London Revels in Anniversaries of Sex and Scandal
Sunday, April 5, 2009
As is often the case with London during the second weekend in February, the city was a roiling cauldron of demon lust. Even by its own standards, however, this past February was one to remember. For one thing, Saint Valentine's Day fell on a Saturday, thereby increasing the pressure on couples to do something special (even as worrisome economic news led one BBC pundit to suggest that Londoners scale back their efforts and simply draw baths for each other).
For another, the country had just begun saluting the 200th anniversary of the birth of Charles Darwin, that great naturalist and champion of sexual selection. Preparations were also proceeding apace for a Britain-wide celebration of the 500th anniversary of the ascension to the throne of Henry VIII. (Ah, oft-wived, scandalous Henry!)
To top it off, Feb. 14 would mark the 25th anniversary of Torvill and Dean's sensual, gold-medal-winning ice-dance rendition of "Bolero."
People, London was marinating in the rewards and hazards of erotic exploit.
And then, just when it seemed the atmosphere couldn't get any more iniquitous, a young lad from Sussex by the name of Alfie blasted into the national consciousness courtesy of a Feb. 13 headline in the Sun:
"DAD AT 13."
Wow. And the thing was, Alfie looked even younger than that in the front-page photo, a doe-eyed kid clumsily cradling a newborn baby girl. He stared forlornly out of the tabloid at millions of Britons, who stared back with fascination and revulsion. Politicians felt compelled to remark on Alfie's tryst with 15-year-old Chantelle (the phrase "broken Britain" was heard a lot), while Alfie himself sputtered his way through interviews. (Reporter: "What will you do financially?" Alfie: "What's 'financially?' ")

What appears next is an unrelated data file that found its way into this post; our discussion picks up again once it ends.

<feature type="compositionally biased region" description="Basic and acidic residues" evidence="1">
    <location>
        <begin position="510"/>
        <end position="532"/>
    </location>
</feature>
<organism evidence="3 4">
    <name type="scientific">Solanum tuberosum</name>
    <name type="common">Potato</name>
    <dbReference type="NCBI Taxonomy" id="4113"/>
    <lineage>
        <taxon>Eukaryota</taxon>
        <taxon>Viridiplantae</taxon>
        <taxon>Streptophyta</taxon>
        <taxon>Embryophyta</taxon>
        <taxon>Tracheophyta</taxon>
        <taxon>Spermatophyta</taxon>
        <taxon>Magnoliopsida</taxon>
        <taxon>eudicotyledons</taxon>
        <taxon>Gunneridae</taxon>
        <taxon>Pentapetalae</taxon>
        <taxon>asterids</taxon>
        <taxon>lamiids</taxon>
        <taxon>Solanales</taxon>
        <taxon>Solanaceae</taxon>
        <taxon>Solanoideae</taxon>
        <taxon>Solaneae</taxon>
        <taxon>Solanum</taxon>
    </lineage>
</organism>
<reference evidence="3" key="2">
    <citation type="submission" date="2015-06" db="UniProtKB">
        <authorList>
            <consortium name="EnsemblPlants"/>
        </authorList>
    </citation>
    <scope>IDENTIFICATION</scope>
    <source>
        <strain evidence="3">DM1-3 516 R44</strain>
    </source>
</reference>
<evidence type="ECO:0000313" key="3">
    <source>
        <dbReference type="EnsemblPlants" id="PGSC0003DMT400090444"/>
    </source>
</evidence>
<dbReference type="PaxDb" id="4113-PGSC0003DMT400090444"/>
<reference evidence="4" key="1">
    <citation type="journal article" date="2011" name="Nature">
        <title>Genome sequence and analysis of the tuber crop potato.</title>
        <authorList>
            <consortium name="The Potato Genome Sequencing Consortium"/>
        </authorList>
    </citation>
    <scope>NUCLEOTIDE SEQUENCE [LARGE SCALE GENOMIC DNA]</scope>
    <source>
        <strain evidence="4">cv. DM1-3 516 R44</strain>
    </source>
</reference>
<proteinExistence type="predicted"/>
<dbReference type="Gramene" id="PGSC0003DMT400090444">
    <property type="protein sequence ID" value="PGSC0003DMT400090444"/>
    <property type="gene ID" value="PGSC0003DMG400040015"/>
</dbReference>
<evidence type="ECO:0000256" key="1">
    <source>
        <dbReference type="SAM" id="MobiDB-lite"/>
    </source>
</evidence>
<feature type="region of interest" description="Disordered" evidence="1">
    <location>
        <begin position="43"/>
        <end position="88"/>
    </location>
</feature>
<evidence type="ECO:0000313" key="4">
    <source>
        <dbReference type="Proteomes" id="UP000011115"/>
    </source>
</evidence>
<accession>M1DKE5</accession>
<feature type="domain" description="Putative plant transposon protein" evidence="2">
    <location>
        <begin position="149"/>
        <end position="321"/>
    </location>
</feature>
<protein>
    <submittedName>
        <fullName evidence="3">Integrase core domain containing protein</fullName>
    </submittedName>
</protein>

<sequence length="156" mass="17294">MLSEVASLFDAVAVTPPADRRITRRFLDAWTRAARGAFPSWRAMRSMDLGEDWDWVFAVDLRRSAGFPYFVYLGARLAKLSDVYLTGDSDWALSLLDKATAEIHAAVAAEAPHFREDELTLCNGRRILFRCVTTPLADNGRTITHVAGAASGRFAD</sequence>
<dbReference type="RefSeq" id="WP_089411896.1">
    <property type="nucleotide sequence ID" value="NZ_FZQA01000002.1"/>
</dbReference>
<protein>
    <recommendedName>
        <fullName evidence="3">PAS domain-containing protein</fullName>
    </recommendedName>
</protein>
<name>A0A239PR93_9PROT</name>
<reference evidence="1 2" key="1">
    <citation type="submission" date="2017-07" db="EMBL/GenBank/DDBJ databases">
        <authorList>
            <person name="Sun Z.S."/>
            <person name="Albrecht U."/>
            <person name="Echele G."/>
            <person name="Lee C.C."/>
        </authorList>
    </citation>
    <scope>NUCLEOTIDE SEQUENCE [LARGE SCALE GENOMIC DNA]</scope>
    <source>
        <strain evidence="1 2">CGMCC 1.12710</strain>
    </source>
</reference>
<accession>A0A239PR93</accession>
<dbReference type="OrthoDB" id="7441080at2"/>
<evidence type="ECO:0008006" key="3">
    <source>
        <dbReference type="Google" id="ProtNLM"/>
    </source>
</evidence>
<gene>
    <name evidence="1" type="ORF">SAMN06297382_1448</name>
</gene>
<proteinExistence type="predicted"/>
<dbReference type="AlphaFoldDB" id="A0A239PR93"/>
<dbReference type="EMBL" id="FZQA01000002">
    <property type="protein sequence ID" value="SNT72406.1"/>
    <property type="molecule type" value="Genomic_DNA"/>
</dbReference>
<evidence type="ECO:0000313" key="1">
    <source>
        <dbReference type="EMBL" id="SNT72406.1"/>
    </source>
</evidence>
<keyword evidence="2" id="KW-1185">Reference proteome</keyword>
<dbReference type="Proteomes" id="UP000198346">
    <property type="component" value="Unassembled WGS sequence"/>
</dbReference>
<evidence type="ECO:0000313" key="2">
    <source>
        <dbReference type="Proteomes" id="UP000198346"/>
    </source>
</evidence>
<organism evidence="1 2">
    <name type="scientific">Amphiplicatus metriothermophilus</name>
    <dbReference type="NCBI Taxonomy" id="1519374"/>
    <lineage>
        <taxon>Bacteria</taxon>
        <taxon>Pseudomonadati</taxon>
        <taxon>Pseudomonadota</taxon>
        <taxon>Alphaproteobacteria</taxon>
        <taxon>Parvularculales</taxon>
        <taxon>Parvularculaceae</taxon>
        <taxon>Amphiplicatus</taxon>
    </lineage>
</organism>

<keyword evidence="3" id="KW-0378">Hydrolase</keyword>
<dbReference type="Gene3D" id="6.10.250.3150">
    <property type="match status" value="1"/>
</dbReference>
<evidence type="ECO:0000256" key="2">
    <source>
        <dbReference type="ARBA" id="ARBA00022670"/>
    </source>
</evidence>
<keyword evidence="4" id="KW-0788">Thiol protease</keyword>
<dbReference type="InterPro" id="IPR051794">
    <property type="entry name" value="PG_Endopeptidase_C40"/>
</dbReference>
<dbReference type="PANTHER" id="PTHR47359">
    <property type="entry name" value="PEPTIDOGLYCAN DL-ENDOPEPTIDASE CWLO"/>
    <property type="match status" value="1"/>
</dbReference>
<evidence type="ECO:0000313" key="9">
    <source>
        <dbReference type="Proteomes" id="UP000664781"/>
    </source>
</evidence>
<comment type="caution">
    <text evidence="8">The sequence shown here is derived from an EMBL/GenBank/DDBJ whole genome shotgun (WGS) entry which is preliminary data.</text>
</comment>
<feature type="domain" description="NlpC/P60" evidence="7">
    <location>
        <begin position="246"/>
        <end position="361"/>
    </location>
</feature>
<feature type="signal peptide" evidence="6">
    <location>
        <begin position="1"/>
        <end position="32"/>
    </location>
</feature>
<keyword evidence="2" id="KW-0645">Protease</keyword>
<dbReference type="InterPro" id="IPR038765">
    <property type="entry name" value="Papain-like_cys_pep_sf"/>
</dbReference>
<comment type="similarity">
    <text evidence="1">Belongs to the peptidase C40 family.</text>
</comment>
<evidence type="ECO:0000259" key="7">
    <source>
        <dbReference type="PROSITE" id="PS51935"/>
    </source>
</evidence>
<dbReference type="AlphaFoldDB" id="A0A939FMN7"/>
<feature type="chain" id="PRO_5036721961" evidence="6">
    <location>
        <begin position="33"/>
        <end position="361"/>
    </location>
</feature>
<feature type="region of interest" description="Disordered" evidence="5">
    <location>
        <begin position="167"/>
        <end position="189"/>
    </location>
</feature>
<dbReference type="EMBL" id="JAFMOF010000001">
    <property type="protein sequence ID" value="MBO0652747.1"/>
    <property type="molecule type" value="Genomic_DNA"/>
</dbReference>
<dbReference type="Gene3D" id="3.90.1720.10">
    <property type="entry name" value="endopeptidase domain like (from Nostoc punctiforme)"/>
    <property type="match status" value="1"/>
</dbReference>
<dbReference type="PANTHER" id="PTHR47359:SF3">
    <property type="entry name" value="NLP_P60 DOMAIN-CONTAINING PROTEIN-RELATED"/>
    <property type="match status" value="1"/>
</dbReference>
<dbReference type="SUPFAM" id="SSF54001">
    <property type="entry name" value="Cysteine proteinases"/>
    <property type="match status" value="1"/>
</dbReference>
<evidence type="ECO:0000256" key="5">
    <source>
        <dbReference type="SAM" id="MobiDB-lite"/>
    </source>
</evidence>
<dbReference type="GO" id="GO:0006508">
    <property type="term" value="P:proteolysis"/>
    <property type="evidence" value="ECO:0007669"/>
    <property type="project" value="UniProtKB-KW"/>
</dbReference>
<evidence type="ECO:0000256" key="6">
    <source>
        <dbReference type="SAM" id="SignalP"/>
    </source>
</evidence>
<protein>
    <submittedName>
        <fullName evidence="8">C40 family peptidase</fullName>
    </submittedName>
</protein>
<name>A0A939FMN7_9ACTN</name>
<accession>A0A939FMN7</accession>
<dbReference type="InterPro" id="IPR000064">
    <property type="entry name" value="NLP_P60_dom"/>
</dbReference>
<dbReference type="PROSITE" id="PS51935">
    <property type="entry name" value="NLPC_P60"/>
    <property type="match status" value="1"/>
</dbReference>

It was a story destined for the water cooler, and the next day the tour guides at Hampton Court Palace, Henry's 16th-century abode outside London, did not disappoint, a trio of them gathering to see who was the most scandalized. Alfie-gate was variously an "outrage," "disgraceful" and, like seemingly everything else in recession-addled Britain these days, "Gordon Brown's fault."
And then the guides dispersed. It was time to lead groups of 20 or so visitors on merry tours of the home of a monarch with a sexual appetite so voracious it necessitated six wives, two beheadings and the Reformation. As the guides tell it, the large red-brick castle 12 miles southwest of London, which Henry took over from Cardinal Thomas Wolsey in 1525, eventually devolved into a den of wantonness.
A story line like that makes for a ripping tour, you have to admit, especially now that Henry's refurbished royal apartments have reopened to the public to great fanfare, as has the stunning throne room. More to the point, tours include visits to the gallery where guards dragged Catherine Howard (wife No. 5) kicking and screaming after Henry charged her with adultery, ordering her execution. Or perhaps you'd rather stroll through Anne Boleyn's Gateway, seeing the place where wife No. 2 repaired after a spectacular coronation, or the tennis court where Henry supposedly was volleying when he was informed of her execution. And no fan of turpitude would dare miss the Great Hall. The premiere performance of that matchless paean to sexual jealousy, "Macbeth," is said to have taken place there in 1606 with James I and Shakespeare himself in attendance.
Contrary to belief, there apparently is no truth to the rumor that Anne carried out a secret affair with one of Henry's servants on the grounds of what later became Kew Gardens, but we take our segues where we can. The vast London green space, which is home to the world's largest collection of living plants, is having a birthday of its own this year, its 250th. Accordingly, all 300 acres have been spruced up, as have its famous Victorian conservatories. But it's what hasn't changed at Kew that truly astonishes.
"It might be the oldest potted plant in the world," hedges a sign under a cycad that dates from 1775. The African native, its 15-foot-long trunk in a pot the size of a dishwasher, sits in the south wing of the gardens' most iconic structure, Palm House. True, the trunk is these days growing almost horizontally, but you can hardly expect better from a tree that has lived through the French Revolution, two world wars and the career of Torvill and Dean.